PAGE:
- Methodology article
- Open Access
Real-time PCR quantitation of glucocorticoid receptor alpha isoform
BMC Molecular Biology volume 5, Article number: 19 (2004)
The expression of glucocorticoid-receptor (GR) seems to be a key mechanism in the regulation of glucocorticoid (GC) sensitivity and is potentially involved in cases of GC resistance or hypersensitivity. The aim of this study is to describe a method for quantitation of GR alpha isoform (GRα) expression using real-time PCR (qrt-PCR) with analytical capabilities to monitor patients, offering standard-curve reproducibility as well as intra- and inter-assay precision.
Standard-curves were constructed by employing standardized Jurkat cell culture procedures, both for GRα and BCR (breakpoint cluster region), as a normalizing gene. We evaluated standard-curves using five different sets of cell culture passages, RNA extraction, reverse transcription, and qrt-PCR quantification. Intra-assay precision was evaluated using 12 replicates of each gene, for 2 patients, in a single experiment. Inter-assay precision was evaluated on 8 experiments, using duplicate tests of each gene for two patients. Standard-curves were reproducible, with CV (coefficient of variation) of less than 11%, and Pearson correlation coefficients above 0,990 for most comparisons. Intra-assay and inter-assay were 2% and 7%, respectively.
This is the first method for quantitation of GRα expression with technical characteristics that permit patient monitoring, in a fast, simple and robust way.
Glucocorticoids (GC) are a vital class of steroidal hormones that mediate profound and diverse physiological effects in vertebrates. GC are key hormones in the regulation of glucose homeostasis, but other essential functions are assigned to GC as well, such as regulatory roles in development and other metabolic pathways, stress and immune responses, neurobiology, and programmed cell death. In addition, corticosteroids are among the most widely prescribed class of drugs, primarily for their anti-inflammatory and immunosuppressive roles. They are also used in many chemotherapy regimens for leukemias and other cancers due to their critical capability to induce apoptosis.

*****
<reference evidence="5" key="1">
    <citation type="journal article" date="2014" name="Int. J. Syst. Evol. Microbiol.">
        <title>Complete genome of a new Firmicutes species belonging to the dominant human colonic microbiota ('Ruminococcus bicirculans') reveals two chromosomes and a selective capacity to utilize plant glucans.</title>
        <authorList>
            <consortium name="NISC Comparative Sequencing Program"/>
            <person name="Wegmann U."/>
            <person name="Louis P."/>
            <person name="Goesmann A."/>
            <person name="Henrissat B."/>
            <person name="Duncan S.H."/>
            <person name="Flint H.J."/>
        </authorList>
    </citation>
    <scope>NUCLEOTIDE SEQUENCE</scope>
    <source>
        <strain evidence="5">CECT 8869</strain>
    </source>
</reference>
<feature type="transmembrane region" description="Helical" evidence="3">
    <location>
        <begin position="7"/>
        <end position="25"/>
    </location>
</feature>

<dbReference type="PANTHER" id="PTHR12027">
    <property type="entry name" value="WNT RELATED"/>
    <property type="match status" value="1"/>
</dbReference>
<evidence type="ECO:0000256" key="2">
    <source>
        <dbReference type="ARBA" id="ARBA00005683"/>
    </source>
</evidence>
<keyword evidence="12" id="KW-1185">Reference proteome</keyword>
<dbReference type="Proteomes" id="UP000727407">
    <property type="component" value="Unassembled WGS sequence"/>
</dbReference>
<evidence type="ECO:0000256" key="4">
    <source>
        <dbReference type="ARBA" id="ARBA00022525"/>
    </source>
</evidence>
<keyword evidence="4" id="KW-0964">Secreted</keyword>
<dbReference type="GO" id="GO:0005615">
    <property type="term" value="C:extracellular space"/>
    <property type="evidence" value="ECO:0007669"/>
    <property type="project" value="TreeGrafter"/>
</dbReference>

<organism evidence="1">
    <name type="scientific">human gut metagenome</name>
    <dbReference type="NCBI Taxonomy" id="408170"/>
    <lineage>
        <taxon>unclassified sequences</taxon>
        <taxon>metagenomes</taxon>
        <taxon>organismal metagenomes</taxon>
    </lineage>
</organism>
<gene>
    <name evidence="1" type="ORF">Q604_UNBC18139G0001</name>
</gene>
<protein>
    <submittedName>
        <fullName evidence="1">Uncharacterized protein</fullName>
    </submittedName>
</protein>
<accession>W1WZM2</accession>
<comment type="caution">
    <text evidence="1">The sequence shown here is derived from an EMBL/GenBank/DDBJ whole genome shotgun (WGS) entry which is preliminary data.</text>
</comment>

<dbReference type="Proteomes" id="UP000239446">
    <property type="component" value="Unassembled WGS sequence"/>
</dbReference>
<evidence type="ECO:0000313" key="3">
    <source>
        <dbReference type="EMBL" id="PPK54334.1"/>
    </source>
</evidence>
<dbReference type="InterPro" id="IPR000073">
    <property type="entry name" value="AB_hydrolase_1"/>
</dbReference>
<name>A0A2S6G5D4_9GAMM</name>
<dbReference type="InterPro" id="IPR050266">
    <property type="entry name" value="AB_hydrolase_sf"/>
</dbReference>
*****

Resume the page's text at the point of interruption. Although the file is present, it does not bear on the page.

Cortisol and its synthetic derivatives act upon the glucocorticoid receptor (GR), a member of the nuclear hormone receptor superfamily of ligand-activated transcription factors. Prior to ligand binding, GR is primarily localized within the cytoplasm as an oligomeric complex composed of one receptor polypeptide, two molecules of heat shock protein 90 (hsp90), one molecule each of hsp 70, hsp 56 (immunophilin) and hsp23. When the hormone binds to the receptor, the GC-GR complex undergoes conformational changes, followed by dissociation from the hsp complex and dimerization of the GR molecules. The activated GR dimer is translocated into the nucleus and because of its high DNA affinity is able to bind to a specific DNA sequence named glucocorticoid response element (GRE), which is located in the vicinity of the target-regulated gene. The GR-GRE complex interacts with other components of the transcription apparatus to either enhance or repress the expression of the targeted gene [1–3].